Since NASA is trying to find the moon rock samples it once cheerfully scattered around the world, here’s a hint: some of it is over at Curtin University in Western Australia.
However, the sample at Curtin has been put to good use: working out how to identify rocks that have suffered a meteor collision, by looking at formations in zircon present in the samples.
It’s a no-brainer (or to put things more scientifically, a long-accepted assumption) that the moon takes meteorite hits: it’s big, it’s out there, and it doesn’t have an atmosphere to slow down and/or burn any incoming meteors. However, proving that a particular rock has experienced an impact is harder.
The Curtin researchers say their examination of the samples turned up the necessary evidence: combinations of planar deformation features (PDFs, not the Adobe type), and “micro twins” that indicate impacts. These details, the researchers say, are only ever produced by large-scale meteorite impacts.
“This research is the first to report the presence of PDFs and micro twins in lunar zircon, which provide unequivocal evidence of the immense pressures that occur during an impact event,” said microstructural geology expert Dr Nick Timms, who worked on the research with Professor Steven Reddy of the WA School of Mines.
Dr Timms says the research also suggests a new explanation for the formation of these features. “As shock waves pass through a rock, fractions of a second after a meteorite impact, these features form like microscopic crumple zones which are caused by differences in zircon’s elasticity.”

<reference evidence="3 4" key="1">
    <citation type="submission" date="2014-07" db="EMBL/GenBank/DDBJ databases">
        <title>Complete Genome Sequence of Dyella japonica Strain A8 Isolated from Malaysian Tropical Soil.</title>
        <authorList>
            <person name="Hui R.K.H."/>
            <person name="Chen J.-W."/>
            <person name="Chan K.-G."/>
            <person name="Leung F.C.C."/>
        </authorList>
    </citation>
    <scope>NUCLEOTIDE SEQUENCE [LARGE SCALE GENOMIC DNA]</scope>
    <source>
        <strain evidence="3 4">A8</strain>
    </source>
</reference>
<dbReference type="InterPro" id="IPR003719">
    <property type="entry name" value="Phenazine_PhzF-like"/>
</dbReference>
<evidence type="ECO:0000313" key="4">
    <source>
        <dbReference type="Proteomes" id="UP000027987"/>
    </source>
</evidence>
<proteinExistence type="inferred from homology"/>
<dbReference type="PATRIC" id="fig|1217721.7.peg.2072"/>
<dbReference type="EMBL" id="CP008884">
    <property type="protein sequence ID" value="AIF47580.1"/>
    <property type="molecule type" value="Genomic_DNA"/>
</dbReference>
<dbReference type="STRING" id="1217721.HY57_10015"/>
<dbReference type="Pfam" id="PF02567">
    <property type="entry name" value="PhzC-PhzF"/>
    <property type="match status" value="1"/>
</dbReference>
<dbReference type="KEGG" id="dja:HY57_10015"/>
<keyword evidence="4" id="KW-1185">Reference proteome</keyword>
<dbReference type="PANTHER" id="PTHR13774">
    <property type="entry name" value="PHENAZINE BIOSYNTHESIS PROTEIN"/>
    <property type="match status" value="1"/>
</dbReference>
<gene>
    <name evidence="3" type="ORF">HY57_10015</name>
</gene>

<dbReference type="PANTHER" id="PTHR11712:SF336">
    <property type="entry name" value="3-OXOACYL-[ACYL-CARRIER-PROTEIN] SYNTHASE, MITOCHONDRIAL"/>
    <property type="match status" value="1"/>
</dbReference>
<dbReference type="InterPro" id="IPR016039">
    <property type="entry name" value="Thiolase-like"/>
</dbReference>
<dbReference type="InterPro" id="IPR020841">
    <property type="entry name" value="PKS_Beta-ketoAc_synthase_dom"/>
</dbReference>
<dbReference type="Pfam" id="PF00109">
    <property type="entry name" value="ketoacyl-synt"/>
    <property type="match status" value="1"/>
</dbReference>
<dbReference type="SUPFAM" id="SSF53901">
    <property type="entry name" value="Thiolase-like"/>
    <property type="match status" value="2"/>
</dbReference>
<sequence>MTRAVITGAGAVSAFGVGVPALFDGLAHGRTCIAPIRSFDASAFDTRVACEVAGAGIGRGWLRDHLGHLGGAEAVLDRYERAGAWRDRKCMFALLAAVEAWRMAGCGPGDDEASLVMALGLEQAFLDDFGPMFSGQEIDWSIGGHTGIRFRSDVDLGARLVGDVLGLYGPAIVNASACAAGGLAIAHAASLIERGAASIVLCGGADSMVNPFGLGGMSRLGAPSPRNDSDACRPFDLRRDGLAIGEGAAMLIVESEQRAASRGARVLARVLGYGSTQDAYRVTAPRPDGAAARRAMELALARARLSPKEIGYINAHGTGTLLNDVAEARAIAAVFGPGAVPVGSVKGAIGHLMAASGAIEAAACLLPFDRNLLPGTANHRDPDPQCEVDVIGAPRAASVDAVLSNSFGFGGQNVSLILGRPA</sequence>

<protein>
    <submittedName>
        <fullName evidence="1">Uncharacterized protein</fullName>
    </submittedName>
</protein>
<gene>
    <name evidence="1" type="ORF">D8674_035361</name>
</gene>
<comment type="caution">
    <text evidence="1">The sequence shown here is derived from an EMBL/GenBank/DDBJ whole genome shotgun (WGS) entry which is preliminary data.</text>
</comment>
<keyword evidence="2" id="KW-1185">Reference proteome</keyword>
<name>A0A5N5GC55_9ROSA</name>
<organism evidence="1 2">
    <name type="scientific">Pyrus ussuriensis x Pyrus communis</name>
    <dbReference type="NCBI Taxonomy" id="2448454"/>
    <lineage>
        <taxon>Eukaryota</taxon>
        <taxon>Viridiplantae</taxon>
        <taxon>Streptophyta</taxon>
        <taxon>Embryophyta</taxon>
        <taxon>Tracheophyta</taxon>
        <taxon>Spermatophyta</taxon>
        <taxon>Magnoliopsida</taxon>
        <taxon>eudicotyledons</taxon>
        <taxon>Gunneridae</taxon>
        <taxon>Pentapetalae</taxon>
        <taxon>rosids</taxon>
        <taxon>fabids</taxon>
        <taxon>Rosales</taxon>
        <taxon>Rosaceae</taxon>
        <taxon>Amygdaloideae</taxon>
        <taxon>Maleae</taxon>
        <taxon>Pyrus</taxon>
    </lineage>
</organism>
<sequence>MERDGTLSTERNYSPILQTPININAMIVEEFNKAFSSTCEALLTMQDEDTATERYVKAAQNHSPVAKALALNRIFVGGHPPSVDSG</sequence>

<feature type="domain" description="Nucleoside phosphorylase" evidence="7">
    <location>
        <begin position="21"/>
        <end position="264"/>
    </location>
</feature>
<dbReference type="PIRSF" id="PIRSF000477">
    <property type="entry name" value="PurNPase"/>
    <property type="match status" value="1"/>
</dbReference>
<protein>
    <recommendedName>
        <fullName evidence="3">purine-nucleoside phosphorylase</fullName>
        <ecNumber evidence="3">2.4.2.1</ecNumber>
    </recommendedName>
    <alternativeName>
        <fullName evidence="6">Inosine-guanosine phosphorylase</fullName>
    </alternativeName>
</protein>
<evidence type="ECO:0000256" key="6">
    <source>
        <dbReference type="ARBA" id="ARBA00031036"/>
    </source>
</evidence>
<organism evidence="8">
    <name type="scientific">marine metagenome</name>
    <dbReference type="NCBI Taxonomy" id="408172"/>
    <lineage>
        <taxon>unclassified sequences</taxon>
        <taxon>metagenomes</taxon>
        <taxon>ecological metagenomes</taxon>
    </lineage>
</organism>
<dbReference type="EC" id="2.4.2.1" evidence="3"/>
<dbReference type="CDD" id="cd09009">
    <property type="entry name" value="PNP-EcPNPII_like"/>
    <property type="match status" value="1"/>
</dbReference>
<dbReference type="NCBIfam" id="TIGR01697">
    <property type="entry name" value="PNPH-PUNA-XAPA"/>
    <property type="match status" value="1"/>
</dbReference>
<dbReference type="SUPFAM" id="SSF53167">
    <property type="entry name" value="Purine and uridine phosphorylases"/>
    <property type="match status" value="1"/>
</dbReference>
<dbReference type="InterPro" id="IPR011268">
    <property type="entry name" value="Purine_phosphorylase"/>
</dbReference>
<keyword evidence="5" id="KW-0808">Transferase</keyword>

Curtin University's moon rock sample
showing shock features.
All of this might seem tangential if it were only applicable to moon samples, since it’s going to be quite some time before anyone makes another trip to our satellite. However, Dr Timms says the research provides a framework for studying impact-related data.
On Earth, it’s difficult to interpret information about ancient impacts, Dr Timms explained, because so much of the physical evidence is destroyed over the ages by plate tectonics.
The new framework, he said, helps differentiate between features created by a single impact and those that require more than one impact, and it “allows us to recognize impact-related features in zircon … that would otherwise be overlooked or difficult to find.”
His work could also help researchers establish the timing of impacts on the moon, aiding research into the rest of the inner solar system. In particular, Dr Timms said, the period of the “Late Heavy Bombardment” (about 3.9 billion years ago) can be better studied. The research is published in the journal Meteoritics and Planetary Science.
The Curtin release is here. ®